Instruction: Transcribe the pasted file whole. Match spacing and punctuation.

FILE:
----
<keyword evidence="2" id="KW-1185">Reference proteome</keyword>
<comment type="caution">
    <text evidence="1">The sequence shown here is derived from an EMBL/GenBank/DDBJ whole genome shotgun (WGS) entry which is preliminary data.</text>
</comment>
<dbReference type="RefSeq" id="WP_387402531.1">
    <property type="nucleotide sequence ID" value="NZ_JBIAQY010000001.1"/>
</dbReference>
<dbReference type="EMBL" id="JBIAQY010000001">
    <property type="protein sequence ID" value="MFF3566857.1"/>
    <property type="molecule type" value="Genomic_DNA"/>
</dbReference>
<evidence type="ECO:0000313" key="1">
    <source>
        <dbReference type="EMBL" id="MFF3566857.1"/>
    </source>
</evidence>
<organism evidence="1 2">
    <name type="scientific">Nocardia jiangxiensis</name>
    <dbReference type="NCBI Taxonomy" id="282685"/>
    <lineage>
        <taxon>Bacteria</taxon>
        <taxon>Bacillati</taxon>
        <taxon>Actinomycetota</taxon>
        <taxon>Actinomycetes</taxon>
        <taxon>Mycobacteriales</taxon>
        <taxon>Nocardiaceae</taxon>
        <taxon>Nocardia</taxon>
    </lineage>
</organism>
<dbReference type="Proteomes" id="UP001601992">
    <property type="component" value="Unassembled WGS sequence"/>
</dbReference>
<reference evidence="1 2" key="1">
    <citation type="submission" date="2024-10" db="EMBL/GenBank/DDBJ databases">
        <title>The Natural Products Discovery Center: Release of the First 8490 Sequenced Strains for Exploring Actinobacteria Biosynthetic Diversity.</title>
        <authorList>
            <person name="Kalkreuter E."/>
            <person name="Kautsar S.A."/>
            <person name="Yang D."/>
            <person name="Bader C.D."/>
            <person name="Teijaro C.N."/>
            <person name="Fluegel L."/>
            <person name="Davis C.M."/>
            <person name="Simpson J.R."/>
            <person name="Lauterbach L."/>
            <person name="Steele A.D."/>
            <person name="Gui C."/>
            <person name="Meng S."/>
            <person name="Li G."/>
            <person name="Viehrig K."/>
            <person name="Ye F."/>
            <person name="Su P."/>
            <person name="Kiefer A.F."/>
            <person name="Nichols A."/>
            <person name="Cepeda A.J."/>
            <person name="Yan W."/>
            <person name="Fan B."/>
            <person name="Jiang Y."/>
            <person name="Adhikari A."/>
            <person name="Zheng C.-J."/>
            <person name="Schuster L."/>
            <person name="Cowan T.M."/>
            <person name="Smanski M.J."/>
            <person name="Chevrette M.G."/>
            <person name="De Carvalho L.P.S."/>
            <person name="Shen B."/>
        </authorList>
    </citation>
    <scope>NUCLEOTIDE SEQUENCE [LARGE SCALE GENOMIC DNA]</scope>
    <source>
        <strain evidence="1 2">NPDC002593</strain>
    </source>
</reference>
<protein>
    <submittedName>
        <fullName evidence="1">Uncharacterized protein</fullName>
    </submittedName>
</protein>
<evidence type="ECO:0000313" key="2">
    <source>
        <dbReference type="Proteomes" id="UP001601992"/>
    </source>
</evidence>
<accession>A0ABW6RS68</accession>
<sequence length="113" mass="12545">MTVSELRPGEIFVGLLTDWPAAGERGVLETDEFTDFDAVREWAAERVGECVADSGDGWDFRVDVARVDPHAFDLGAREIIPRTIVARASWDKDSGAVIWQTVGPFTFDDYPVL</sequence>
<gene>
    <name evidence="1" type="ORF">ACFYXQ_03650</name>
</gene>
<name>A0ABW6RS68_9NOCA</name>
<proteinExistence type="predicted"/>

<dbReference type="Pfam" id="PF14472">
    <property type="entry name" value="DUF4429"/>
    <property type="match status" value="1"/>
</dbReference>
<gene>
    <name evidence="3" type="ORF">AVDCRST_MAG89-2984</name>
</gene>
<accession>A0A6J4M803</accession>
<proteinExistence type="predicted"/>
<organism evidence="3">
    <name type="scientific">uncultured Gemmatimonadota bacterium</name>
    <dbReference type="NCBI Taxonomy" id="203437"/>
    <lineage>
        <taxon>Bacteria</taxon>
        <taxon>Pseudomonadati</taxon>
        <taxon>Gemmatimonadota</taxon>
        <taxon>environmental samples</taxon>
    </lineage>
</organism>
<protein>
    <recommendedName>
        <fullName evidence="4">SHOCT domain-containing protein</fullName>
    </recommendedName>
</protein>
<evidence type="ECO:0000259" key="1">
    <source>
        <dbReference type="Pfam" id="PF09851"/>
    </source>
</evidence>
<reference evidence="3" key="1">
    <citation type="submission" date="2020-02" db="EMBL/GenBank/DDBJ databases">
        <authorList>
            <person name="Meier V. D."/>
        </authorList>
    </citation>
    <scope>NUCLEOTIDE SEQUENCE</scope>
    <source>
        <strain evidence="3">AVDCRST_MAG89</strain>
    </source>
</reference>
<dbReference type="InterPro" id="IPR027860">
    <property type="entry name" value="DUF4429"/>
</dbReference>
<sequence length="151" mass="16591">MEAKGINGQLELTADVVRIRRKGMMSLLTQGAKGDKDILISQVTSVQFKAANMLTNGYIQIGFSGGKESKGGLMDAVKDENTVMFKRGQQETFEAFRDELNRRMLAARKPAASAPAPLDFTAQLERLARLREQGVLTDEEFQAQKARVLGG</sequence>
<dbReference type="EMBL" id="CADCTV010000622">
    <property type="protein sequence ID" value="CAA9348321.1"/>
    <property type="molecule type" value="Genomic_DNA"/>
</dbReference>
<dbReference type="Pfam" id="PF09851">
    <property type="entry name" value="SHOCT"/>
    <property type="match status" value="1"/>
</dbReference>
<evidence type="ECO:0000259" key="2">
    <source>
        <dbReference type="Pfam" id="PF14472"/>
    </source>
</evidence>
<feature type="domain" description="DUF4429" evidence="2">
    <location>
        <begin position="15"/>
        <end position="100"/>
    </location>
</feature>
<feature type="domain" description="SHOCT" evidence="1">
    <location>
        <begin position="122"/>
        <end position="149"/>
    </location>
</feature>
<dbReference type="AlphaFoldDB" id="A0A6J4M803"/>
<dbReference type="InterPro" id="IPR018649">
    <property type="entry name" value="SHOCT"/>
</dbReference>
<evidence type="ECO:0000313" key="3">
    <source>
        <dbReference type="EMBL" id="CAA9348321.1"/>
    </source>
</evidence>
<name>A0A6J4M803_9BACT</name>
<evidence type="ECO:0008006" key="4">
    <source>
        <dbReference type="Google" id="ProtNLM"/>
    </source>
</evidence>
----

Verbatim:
<keyword evidence="2" id="KW-1185">Reference proteome</keyword>
<comment type="caution">
    <text evidence="1">The sequence shown here is derived from an EMBL/GenBank/DDBJ whole genome shotgun (WGS) entry which is preliminary data.</text>
</comment>
<dbReference type="RefSeq" id="WP_387402531.1">
    <property type="nucleotide sequence ID" value="NZ_JBIAQY010000001.1"/>
</dbReference>
<dbReference type="EMBL" id="JBIAQY010000001">
    <property type="protein sequence ID" value="MFF3566857.1"/>
    <property type="molecule type" value="Genomic_DNA"/>
</dbReference>
<evidence type="ECO:0000313" key="1">
    <source>
        <dbReference type="EMBL" id="MFF3566857.1"/>
    </source>
</evidence>
<organism evidence="1 2">
    <name type="scientific">Nocardia jiangxiensis</name>
    <dbReference type="NCBI Taxonomy" id="282685"/>
    <lineage>
        <taxon>Bacteria</taxon>
        <taxon>Bacillati</taxon>
        <taxon>Actinomycetota</taxon>
        <taxon>Actinomycetes</taxon>
        <taxon>Mycobacteriales</taxon>
        <taxon>Nocardiaceae</taxon>
        <taxon>Nocardia</taxon>
    </lineage>
</organism>
<dbReference type="Proteomes" id="UP001601992">
    <property type="component" value="Unassembled WGS sequence"/>
</dbReference>
<reference evidence="1 2" key="1">
    <citation type="submission" date="2024-10" db="EMBL/GenBank/DDBJ databases">
        <title>The Natural Products Discovery Center: Release of the First 8490 Sequenced Strains for Exploring Actinobacteria Biosynthetic Diversity.</title>
        <authorList>
            <person name="Kalkreuter E."/>
            <person name="Kautsar S.A."/>
            <person name="Yang D."/>
            <person name="Bader C.D."/>
            <person name="Teijaro C.N."/>
            <person name="Fluegel L."/>
            <person name="Davis C.M."/>
            <person name="Simpson J.R."/>
            <person name="Lauterbach L."/>
            <person name="Steele A.D."/>
            <person name="Gui C."/>
            <person name="Meng S."/>
            <person name="Li G."/>
            <person name="Viehrig K."/>
            <person name="Ye F."/>
            <person name="Su P."/>
            <person name="Kiefer A.F."/>
            <person name="Nichols A."/>
            <person name="Cepeda A.J."/>
            <person name="Yan W."/>
            <person name="Fan B."/>
            <person name="Jiang Y."/>
            <person name="Adhikari A."/>
            <person name="Zheng C.-J."/>
            <person name="Schuster L."/>
            <person name="Cowan T.M."/>
            <person name="Smanski M.J."/>
            <person name="Chevrette M.G."/>
            <person name="De Carvalho L.P.S."/>
            <person name="Shen B."/>
        </authorList>
    </citation>
    <scope>NUCLEOTIDE SEQUENCE [LARGE SCALE GENOMIC DNA]</scope>
    <source>
        <strain evidence="1 2">NPDC002593</strain>
    </source>
</reference>
<protein>
    <submittedName>
        <fullName evidence="1">Uncharacterized protein</fullName>
    </submittedName>
</protein>
<evidence type="ECO:0000313" key="2">
    <source>
        <dbReference type="Proteomes" id="UP001601992"/>
    </source>
</evidence>
<accession>A0ABW6RS68</accession>
<sequence length="113" mass="12545">MTVSELRPGEIFVGLLTDWPAAGERGVLETDEFTDFDAVREWAAERVGECVADSGDGWDFRVDVARVDPHAFDLGAREIIPRTIVARASWDKDSGAVIWQTVGPFTFDDYPVL</sequence>
<gene>
    <name evidence="1" type="ORF">ACFYXQ_03650</name>
</gene>
<name>A0ABW6RS68_9NOCA</name>
<proteinExistence type="predicted"/>

<dbReference type="Pfam" id="PF14472">
    <property type="entry name" value="DUF4429"/>
    <property type="match status" value="1"/>
</dbReference>
<gene>
    <name evidence="3" type="ORF">AVDCRST_MAG89-2984</name>
</gene>
<accession>A0A6J4M803</accession>
<proteinExistence type="predicted"/>
<organism evidence="3">
    <name type="scientific">uncultured Gemmatimonadota bacterium</name>
    <dbReference type="NCBI Taxonomy" id="203437"/>
    <lineage>
        <taxon>Bacteria</taxon>
        <taxon>Pseudomonadati</taxon>
        <taxon>Gemmatimonadota</taxon>
        <taxon>environmental samples</taxon>
    </lineage>
</organism>
<protein>
    <recommendedName>
        <fullName evidence="4">SHOCT domain-containing protein</fullName>
    </recommendedName>
</protein>
<evidence type="ECO:0000259" key="1">
    <source>
        <dbReference type="Pfam" id="PF09851"/>
    </source>
</evidence>
<reference evidence="3" key="1">
    <citation type="submission" date="2020-02" db="EMBL/GenBank/DDBJ databases">
        <authorList>
            <person name="Meier V. D."/>
        </authorList>
    </citation>
    <scope>NUCLEOTIDE SEQUENCE</scope>
    <source>
        <strain evidence="3">AVDCRST_MAG89</strain>
    </source>
</reference>
<dbReference type="InterPro" id="IPR027860">
    <property type="entry name" value="DUF4429"/>
</dbReference>
<sequence length="151" mass="16591">MEAKGINGQLELTADVVRIRRKGMMSLLTQGAKGDKDILISQVTSVQFKAANMLTNGYIQIGFSGGKESKGGLMDAVKDENTVMFKRGQQETFEAFRDELNRRMLAARKPAASAPAPLDFTAQLERLARLREQGVLTDEEFQAQKARVLGG</sequence>
<dbReference type="EMBL" id="CADCTV010000622">
    <property type="protein sequence ID" value="CAA9348321.1"/>
    <property type="molecule type" value="Genomic_DNA"/>
</dbReference>
<dbReference type="Pfam" id="PF09851">
    <property type="entry name" value="SHOCT"/>
    <property type="match status" value="1"/>
</dbReference>
<evidence type="ECO:0000259" key="2">
    <source>
        <dbReference type="Pfam" id="PF14472"/>
    </source>
</evidence>
<feature type="domain" description="DUF4429" evidence="2">
    <location>
        <begin position="15"/>
        <end position="100"/>
    </location>
</feature>
<feature type="domain" description="SHOCT" evidence="1">
    <location>
        <begin position="122"/>
        <end position="149"/>
    </location>
</feature>
<dbReference type="AlphaFoldDB" id="A0A6J4M803"/>
<dbReference type="InterPro" id="IPR018649">
    <property type="entry name" value="SHOCT"/>
</dbReference>
<evidence type="ECO:0000313" key="3">
    <source>
        <dbReference type="EMBL" id="CAA9348321.1"/>
    </source>
</evidence>
<name>A0A6J4M803_9BACT</name>
<evidence type="ECO:0008006" key="4">
    <source>
        <dbReference type="Google" id="ProtNLM"/>
    </source>
</evidence>